Wife of man who died fleeing burglary: ‘Danny was the love of my life’
Victim impact statement: 'I would do anything to have him back with us today'
28 August, 2019 — By Samantha Booth
Sheiku Adams, also known as Danny
THE widow of a man who died after jumping out of the window when their family home was burgled has detailed the emotional turmoil she has been through as three people were jailed for their involvement this week.
Sheiku Adams, 50, known as Danny to those close to him, was trying to escape after two men, one armed with a knife, broke into the flat at Denyer House in Highgate Road, Kentish Town, last October. Neil Allen, 26, Jamie Cohen, 34, and Stephanie Haughton, 35, all from Wolverhampton, were found not guilty of manslaughter at trial earlier this year.
But, Mr Cohen and Ms Haughton were found guilty of burglary by a jury, while Allen had pleaded guilty to aggravated burglary.
Kerry Adams, the dead man’s wife who witnessed the incident unfold, said in an impact statement, read to the Old Bailey this week: “It’s been very hard for me, Danny, the love my life, has been my world for 23 years. I went to our flat recently to collect our belongings and sort things out.”
Mrs Adams’ words were read out to the courtroom by prosecutor Fraser Coxhill.
She had written: “When I walked into the flat I literally broke down, I was in bits for hours. I emotionally broke down, shaking and sobbing, I would say I was hysterical, it was totally crushing. I visit Danny’s grave every week, I sit there and talk to him, I tell him that I still love and miss him very much and I would do anything to have him back with us today.”
Mrs Adams said she now suffers nightmares and struggles to sleep.
About giving evidence, she said: “I was terrified of giving evidence. “There were lots of questions in my head that made me feel very anxious. Are we still at risk? Could this happen again? What were they really looking for and why did they have to do it in the way they did?”
Jamie Cohen, Neil Allen and Stephanie Haughton have been jailed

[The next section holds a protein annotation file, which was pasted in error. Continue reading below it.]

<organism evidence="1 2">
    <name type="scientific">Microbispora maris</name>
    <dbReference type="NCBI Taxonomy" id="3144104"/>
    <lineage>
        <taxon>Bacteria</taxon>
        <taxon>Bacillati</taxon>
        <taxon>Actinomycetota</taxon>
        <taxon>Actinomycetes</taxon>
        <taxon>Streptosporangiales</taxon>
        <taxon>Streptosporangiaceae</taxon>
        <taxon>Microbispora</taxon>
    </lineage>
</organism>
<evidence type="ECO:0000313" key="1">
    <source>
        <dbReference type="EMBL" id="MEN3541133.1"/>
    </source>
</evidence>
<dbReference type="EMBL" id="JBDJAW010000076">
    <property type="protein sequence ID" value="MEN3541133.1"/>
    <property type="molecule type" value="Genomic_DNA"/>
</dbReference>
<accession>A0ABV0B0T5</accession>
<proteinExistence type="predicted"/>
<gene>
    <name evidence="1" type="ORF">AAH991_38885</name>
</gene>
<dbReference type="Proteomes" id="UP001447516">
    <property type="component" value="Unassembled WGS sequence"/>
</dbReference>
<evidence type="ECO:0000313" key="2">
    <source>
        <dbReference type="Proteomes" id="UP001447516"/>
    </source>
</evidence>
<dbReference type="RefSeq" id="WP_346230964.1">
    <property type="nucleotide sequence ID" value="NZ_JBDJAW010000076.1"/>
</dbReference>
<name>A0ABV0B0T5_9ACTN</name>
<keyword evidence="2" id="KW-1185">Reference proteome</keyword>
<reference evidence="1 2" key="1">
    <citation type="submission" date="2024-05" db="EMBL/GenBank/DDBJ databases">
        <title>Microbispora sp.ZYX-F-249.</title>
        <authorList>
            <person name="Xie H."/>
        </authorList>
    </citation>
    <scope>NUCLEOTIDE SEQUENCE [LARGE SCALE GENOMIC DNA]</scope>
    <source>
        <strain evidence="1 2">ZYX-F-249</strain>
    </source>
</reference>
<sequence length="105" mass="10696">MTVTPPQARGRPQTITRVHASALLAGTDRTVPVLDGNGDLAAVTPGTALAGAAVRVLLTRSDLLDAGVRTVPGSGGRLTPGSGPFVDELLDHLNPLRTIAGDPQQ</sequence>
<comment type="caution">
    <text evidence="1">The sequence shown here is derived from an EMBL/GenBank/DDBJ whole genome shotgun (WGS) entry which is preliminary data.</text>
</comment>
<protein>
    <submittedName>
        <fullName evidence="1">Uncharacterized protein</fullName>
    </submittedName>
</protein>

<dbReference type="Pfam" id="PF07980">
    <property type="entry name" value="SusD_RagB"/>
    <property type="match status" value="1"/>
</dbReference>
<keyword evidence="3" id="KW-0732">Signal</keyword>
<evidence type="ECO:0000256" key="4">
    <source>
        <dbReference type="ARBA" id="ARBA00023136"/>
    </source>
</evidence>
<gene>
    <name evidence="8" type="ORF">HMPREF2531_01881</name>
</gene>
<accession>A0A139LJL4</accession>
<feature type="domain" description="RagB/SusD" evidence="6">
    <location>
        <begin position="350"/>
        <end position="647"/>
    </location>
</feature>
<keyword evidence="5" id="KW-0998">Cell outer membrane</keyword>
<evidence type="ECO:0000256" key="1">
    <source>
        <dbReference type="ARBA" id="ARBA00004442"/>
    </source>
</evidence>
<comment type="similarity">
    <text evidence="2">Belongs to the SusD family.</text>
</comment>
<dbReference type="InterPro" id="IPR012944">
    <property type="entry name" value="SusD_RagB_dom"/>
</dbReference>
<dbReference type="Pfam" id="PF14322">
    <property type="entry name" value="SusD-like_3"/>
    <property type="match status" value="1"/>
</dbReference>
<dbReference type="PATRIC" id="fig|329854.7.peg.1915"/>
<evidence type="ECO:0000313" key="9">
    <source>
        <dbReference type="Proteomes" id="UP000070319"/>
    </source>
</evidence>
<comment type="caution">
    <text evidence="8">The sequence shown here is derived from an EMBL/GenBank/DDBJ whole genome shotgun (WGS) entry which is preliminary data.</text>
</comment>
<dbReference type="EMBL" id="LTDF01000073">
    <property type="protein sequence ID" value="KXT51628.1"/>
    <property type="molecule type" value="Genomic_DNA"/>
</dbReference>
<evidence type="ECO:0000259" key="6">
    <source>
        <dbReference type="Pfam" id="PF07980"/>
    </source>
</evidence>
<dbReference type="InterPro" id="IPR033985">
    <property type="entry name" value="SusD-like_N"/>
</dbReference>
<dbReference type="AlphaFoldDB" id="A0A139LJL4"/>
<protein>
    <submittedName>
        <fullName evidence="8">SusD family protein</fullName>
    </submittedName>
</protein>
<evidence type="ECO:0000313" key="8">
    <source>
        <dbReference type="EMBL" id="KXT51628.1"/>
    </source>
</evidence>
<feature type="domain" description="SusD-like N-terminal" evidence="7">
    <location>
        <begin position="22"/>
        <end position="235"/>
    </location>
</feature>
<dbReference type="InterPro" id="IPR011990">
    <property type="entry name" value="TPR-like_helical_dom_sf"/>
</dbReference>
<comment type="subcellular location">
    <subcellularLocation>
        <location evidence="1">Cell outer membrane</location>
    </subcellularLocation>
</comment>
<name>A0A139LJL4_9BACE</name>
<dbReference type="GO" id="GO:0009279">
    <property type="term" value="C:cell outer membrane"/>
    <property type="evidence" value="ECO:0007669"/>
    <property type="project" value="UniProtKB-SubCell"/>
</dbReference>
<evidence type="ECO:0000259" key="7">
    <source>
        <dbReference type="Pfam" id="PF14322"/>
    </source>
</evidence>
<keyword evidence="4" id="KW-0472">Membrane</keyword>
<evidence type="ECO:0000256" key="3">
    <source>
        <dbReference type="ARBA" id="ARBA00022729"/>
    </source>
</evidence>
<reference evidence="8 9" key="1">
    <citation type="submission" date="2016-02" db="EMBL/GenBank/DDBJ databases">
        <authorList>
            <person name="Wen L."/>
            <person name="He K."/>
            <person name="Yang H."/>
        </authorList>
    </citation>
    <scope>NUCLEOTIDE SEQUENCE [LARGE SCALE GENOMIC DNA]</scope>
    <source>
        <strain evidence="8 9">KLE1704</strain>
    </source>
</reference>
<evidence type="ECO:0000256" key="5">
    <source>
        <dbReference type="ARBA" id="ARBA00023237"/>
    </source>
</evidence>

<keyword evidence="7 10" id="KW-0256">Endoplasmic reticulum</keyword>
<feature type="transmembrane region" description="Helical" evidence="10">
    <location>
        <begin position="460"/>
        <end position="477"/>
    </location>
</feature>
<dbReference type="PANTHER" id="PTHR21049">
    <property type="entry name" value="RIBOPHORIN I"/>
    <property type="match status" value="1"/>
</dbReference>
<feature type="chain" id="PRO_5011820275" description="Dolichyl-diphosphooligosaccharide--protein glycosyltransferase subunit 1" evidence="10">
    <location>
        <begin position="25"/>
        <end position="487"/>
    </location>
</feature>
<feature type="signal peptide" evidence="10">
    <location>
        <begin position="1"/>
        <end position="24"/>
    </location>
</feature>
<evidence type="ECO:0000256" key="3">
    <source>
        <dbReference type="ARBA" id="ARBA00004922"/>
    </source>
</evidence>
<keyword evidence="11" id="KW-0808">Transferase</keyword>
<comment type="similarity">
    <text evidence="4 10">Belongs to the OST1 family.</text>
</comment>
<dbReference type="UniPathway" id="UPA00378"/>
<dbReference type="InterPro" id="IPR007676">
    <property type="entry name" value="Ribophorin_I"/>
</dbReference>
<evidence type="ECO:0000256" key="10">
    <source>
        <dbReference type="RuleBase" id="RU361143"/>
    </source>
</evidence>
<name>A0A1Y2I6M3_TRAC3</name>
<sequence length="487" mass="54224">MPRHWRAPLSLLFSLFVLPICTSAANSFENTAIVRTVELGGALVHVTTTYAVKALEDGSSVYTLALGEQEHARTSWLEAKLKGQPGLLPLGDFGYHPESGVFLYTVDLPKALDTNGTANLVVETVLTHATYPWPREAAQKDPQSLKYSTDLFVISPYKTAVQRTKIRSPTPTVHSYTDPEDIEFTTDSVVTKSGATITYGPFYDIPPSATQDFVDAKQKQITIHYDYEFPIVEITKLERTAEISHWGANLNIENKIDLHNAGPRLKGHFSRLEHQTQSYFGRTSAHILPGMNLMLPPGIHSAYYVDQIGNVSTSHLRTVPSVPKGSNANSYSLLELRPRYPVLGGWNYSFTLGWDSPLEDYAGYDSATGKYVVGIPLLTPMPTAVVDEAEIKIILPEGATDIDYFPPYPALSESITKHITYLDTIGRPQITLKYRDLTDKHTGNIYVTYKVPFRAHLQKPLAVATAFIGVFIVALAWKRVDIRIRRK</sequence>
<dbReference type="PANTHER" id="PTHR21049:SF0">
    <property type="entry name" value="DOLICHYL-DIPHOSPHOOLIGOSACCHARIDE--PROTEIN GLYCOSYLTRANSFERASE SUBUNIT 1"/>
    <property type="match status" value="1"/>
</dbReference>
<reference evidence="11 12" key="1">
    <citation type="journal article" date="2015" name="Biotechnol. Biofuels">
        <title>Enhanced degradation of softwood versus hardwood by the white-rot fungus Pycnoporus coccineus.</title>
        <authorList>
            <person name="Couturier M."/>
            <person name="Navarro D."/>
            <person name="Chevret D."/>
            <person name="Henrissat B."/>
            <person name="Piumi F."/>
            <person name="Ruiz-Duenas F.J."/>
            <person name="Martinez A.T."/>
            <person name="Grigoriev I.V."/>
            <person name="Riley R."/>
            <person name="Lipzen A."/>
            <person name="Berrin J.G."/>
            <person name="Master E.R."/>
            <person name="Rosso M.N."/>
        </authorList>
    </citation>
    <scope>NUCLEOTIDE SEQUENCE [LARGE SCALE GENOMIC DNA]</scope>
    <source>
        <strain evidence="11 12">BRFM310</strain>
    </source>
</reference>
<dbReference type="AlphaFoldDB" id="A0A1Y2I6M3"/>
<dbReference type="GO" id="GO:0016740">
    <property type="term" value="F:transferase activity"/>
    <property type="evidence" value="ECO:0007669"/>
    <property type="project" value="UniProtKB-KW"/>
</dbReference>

Muhammed Badrul, iman at Kentish Town Baitul Aman Mosque in Weedington Road, said in a statement how Mr Adams was a regular attender at the mosque and added: “He had a calming influence on the younger men and was able to resolve any sort of conflict in a calm manner, by talking and having their respect.”
Judge Anuja Dhir QC told the court heard how on October 25 last year, each played a part in a “planned and organised burglary” at Mr Adams’ home. Mr Adams was with his family at home when Mr Allen and Mr Cohen kicked in the front door.
Mr Allen was brandishing a five-inch kitchen knife pointing it at Mr Adams shouting “where is the bag?” while Cohen was searching around the flat. Mr Adams then climbed on the sofa and “in an attempt to escape jumped out of the window”.
Nothing was taken from the flat and the defendants then left and went back to the Midlands.
Mr Adams died in hospital as a result of his injuries.
Ms Haughton had been waiting in a car outside but had been accused of helping to organise the burglary.
Judge Dhir said: “This was not a random burglary. You all travelled to London from Birmingham in a car driven by a fourth person with the specific intention of carrying out this burglary.”
She added: “I’m satisfied that there was a particular reason why you targeted Sheiku Adams’ home. The item which you were after was not identified at the trial but evidence suggested it was either a weapon of some description, drugs or proceeds of drug deals.”
She added: “Two men entering as you did would have been particularly frightening.”
Mr Allen, who had the knife, was serving a suspended sentence order for possession of a weapon in a public place at the time of the burglary.
Sentencing him to 11 years and 26 weeks, Judge Dhir said: “You were not the organiser of the burglary but you understood yourself to be collecting a debt as a favour for a friend.”
She said he showed “some remorse” and a medical report showed he had some factors of post traumatic stress disorder from the incident. Cohen, who ransacked the flat, was sentenced to four years in jail. He had 37 criminal convictions since he was 15, in most recent years of driving and drug possession offences.
He told the court during the trial he denied involvement in a plan to “collect a debt”. Judge Dhir said he had shown some remorse and added: “I accept that you were not armed with a knife and that you did not know that Mr Allen had a knife until he had produced it.”Haughton, a mother-of-two who has no previous convictions, was labelled by the judge as the “coordinator” of the burglary and was sentenced to two-and-a-half years in jail.
Judge Dhir said: “You have shown no remorse, you continued to minimise your involvement in this offence.”
Another woman, who was also charged with manslaughter, aggravated burglary and burglary, was acquitted by the jury.